A print version of the magazine is available from Amazon at £6.99. This is as cheap as I could list it given it is a full colour publication. I assume the print copy will be mostly of interest to contributors. I have a copy and can honestly say I am delighted with the end result. The covers depicting the work of Oneill Meredith are stunning.

It is now up to you. Thanks to everyone from individuals and writing groups who have already pledged their support.

Friday, 16 February 2018

Tales From Wales - The Revolution Is Spreading!

One of the stated aims of Tales From Wales is to reach out to writers with Welsh roots across the world. Meet Elizabeth Jane Corbett who discovered quite by chance she wasn't as Australian as she thought she was.

I'll let Elizabeth tell her own story.


Finding my Way Home 

It started with a mid-life crisis. On approaching a significant birthday (let’s not be specific), I realised I’d always wanted to write a novel. I’d never written a novel before, mind. But I loved history, and moving to Australia had been the defining event of my childhood. So why not make it an Aussie immigration novel? Dad was born in England, but Mum was Welsh. Almost as an afterthought, I threw a Welsh couple into my fictional group of migrants. Looking back, I am struck by how casually the decision was made.


            It has changed my life in so many ways.
I knew nothing about Wales at that stage, beyond a history of coal mining (mum was from Aberafan in South Wales) and that Wales played rugby. I also knew Welsh people spoke a different language. I wanted my Welsh couple to be an agent of change in the life of, Bridie, my fifteen-year-old main character. But rugby wasn’t invented in 1841 and, even if I could have invented a scenario in which a whole male voice choir emigrated en mass, I didn’t think she would find it particularly inspiring.

Some quick research told me Wales also had a strong bardic tradition. I read the Mabinogion and a host of other Welsh fairy tales. Wow, like wow! These were my stories, part of my heritage, and I hadn’t even known they existed – not the story of the red and white prophetic dragons, nor the legend of Taleisin, nor the Lady of Llyn y Fan Fach, or any of the other tales in the Mabinogion. To me this is akin an aboriginal Australian not knowing about the Dreamtime. A travesty. I think that’s why the mythology resonated so strongly. Why, Rhys, my Welsh viewpoint character became a storyteller.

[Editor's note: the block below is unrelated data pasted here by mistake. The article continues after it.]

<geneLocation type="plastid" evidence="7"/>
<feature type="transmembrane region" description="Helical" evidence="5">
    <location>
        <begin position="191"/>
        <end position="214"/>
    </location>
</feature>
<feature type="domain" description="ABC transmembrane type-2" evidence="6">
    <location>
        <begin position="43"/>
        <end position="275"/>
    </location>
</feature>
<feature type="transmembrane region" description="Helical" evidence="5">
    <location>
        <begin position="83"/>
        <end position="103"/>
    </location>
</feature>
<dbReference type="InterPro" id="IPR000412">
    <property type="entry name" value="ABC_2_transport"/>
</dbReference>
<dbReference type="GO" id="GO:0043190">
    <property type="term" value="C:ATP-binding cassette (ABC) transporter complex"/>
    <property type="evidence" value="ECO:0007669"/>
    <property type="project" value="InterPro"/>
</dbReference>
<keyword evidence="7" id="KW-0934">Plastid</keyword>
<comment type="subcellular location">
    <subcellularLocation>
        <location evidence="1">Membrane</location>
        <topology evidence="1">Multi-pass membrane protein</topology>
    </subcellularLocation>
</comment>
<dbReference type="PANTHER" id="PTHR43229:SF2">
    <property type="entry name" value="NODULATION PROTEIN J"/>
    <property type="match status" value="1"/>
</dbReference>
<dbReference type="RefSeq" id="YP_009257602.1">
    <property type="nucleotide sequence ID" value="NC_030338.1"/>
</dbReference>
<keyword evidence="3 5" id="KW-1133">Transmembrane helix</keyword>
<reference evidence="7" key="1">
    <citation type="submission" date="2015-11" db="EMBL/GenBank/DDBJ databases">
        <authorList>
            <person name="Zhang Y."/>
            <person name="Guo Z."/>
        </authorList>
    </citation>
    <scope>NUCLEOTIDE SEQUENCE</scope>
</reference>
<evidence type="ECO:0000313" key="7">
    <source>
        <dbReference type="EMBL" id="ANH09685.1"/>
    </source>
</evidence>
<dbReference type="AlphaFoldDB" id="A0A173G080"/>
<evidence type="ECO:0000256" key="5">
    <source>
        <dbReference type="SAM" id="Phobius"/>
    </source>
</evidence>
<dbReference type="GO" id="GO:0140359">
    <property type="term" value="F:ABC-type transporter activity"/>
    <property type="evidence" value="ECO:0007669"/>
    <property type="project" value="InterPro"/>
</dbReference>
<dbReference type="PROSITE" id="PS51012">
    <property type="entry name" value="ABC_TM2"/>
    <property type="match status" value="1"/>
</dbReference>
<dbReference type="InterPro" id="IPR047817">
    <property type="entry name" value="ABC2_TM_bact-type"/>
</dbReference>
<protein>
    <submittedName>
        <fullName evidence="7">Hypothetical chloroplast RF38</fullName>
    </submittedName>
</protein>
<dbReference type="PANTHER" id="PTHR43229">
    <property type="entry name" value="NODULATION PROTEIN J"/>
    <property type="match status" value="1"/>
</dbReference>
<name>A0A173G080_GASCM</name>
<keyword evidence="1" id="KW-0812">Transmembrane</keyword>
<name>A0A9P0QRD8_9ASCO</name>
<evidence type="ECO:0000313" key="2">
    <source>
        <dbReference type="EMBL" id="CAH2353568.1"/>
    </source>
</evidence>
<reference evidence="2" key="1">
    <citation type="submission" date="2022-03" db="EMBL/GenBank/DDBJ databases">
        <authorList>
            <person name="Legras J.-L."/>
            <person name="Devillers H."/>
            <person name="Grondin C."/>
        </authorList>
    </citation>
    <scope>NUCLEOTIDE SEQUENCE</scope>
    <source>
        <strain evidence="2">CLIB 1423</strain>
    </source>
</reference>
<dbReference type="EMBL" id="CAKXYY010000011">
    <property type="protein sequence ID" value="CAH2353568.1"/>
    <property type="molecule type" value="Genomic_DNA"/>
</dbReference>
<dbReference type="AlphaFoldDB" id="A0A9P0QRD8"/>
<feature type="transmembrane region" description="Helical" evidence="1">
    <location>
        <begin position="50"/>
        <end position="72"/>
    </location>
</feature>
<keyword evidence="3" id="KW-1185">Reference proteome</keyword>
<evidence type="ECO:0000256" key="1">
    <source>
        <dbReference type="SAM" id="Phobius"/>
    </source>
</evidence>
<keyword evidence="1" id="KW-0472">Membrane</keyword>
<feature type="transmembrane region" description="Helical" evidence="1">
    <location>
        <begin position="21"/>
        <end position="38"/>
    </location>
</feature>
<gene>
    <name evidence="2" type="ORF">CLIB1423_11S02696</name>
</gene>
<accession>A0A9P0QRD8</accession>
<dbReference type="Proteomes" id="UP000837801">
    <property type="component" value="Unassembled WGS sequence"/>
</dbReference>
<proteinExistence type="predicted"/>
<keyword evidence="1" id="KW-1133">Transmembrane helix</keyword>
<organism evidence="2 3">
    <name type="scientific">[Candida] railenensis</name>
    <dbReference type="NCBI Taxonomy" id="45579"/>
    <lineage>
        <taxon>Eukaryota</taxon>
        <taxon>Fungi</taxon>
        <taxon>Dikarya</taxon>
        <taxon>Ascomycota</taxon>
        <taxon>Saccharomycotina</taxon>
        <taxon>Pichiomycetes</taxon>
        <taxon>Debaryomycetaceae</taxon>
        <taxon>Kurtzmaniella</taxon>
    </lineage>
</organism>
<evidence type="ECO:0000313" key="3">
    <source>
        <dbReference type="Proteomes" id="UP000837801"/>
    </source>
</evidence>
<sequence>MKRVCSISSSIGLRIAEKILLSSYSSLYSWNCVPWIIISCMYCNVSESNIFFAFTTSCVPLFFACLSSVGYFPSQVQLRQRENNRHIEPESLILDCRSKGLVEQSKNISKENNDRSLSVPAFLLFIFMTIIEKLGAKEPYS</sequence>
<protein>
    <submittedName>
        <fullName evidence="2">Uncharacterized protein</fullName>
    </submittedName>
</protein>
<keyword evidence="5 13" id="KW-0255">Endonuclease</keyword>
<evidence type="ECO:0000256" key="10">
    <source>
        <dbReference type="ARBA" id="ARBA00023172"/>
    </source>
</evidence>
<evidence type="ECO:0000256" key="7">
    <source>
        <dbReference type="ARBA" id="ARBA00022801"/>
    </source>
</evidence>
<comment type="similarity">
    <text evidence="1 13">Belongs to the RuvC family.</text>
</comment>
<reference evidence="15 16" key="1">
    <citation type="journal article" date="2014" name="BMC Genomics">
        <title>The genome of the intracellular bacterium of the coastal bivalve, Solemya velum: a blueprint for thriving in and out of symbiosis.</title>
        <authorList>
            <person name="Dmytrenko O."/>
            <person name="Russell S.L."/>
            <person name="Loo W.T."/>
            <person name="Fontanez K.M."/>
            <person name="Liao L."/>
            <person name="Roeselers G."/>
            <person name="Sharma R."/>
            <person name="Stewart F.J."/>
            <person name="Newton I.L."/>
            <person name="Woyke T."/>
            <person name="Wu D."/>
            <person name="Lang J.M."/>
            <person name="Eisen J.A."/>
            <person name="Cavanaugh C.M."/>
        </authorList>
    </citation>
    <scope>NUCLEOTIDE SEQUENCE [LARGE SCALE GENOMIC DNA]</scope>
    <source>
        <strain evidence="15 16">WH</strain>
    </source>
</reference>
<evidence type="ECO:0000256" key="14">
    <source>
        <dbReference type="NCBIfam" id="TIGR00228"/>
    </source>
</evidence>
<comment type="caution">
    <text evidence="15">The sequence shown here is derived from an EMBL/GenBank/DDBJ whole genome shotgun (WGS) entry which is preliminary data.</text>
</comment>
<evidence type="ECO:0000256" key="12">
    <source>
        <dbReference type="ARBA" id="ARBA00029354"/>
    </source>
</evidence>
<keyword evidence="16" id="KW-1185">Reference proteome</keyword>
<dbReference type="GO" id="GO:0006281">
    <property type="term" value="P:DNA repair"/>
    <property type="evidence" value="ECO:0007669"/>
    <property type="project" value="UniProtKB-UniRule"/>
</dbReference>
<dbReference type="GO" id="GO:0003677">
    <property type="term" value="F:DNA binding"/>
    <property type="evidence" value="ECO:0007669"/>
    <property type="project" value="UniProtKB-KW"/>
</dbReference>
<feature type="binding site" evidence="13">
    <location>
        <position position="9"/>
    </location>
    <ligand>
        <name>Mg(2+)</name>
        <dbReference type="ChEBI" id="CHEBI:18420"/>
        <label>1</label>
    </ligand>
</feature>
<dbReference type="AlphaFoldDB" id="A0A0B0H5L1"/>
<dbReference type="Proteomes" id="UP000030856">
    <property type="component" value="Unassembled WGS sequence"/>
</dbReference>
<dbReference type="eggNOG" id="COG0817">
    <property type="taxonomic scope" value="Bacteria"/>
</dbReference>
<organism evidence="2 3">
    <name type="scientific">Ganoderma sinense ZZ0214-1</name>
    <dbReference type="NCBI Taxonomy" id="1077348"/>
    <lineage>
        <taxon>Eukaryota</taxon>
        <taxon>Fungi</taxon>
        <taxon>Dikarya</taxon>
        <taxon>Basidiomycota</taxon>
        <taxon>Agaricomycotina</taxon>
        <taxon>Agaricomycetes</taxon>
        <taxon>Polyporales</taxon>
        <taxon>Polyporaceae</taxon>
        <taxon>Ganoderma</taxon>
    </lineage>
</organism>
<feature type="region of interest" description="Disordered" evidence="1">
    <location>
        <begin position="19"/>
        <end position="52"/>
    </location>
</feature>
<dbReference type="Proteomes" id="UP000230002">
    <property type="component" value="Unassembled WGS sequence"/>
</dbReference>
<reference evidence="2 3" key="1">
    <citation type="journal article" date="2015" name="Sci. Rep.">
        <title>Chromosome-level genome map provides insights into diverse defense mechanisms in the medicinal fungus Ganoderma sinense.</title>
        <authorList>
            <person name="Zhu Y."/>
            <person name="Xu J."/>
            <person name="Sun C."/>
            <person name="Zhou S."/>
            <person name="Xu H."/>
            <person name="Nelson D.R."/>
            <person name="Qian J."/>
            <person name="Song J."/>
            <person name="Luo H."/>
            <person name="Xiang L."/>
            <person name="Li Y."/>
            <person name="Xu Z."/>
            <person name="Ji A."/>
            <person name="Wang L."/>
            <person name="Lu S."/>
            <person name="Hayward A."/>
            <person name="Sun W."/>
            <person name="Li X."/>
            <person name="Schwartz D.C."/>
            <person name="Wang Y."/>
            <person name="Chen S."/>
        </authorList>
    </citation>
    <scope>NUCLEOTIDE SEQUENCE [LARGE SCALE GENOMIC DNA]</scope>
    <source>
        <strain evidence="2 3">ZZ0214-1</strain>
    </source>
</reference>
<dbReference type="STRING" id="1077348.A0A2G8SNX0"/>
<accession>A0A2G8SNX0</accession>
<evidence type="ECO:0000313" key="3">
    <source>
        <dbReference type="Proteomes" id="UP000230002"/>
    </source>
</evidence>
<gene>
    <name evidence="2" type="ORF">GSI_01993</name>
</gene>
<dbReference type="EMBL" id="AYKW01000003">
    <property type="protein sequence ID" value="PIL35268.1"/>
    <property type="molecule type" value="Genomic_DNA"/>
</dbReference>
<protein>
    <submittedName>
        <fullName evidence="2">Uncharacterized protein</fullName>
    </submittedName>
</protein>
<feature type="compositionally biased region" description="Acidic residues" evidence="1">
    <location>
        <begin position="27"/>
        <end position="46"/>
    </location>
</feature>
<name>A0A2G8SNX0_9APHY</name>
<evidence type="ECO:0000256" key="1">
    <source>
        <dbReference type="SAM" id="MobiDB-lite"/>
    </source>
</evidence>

Around this time, I also realized there were Welsh classes, in Melbourne. Welsh classes, in Melbourne. Hmm… maybe some basic knowledge of the language would be useful?

I enrolled for what I thought would be a term. I had four children living at home in those days. I must admit being able to say, I’m off to my Welsh class, and walk out the door became part of the appeal. But I also found the language strangely enticing. It had amazingly, onomatopoeic words like Gwdihŵ which meant owl and sounded like twit-twoo, and pilipala which meant butterfly and sounded like wings fluttering and corgi which literally meant dwarf dog and drewgi (skunk) which meant stink dog and and buwch goch gota’r haf which meant short red cow of the summer. One term of classes turned into two, then three. Before I knew it, Welsh class had become part of my life.

            I didn’t expect to ever speak the language. I’d done Japanese at school and never progressed beyond the basics. But writing a novel with Welsh characters and learning the language were waking a hidden part of me, a part that I hadn’t not known existed.
          
  I finished a first draft and got shortlisted for a manuscript development award. I also won the Bristol Short Story Prize. Then disaster struck. Our youngest daughter began to work her way through a list of every parent’s worst fears. The running away, the self-harm, the dropping out of school and shoplifting had a terrible effect on my mental health. I couldn’t write. I could barely function. My husband insisted I take a break. We had loads of frequent flyers points.

            Why not travel to the land of words and stories?
            In preparation, a friend recommended I try Say Something in Welsh. I felt so fragile. The idea of doing strange online language course terrified me. But I summoned the courage to try one lesson. Aran, the man on the podcast, was so kind and encouraging. He told me I was doing a great job, I would succeed. It was like rain on parched earth.

            Five years of language learning fell into place.

            I did Cwrs Haf in Aberystwyth, the following year. Whilst there, I met Veronica Calarco, an Aussie artist living in Wales. When Veronica set up Stiwdio Maelor, a residency studio for artists and writers, I became her first long-term volunteer.

            I improved my Welsh, during my seven months I spent living in Wales and finished my novel, The Tides Between - an historical coming of age novel about fairy tales and facing the truth – which has recently been published by Odyssey Books. It is an Aussie immigration novel, filled with Welsh fairy tales, that is set in the steerage compartment of an emigrant vessel, and somehow, through the process of its creation, I had found my way home.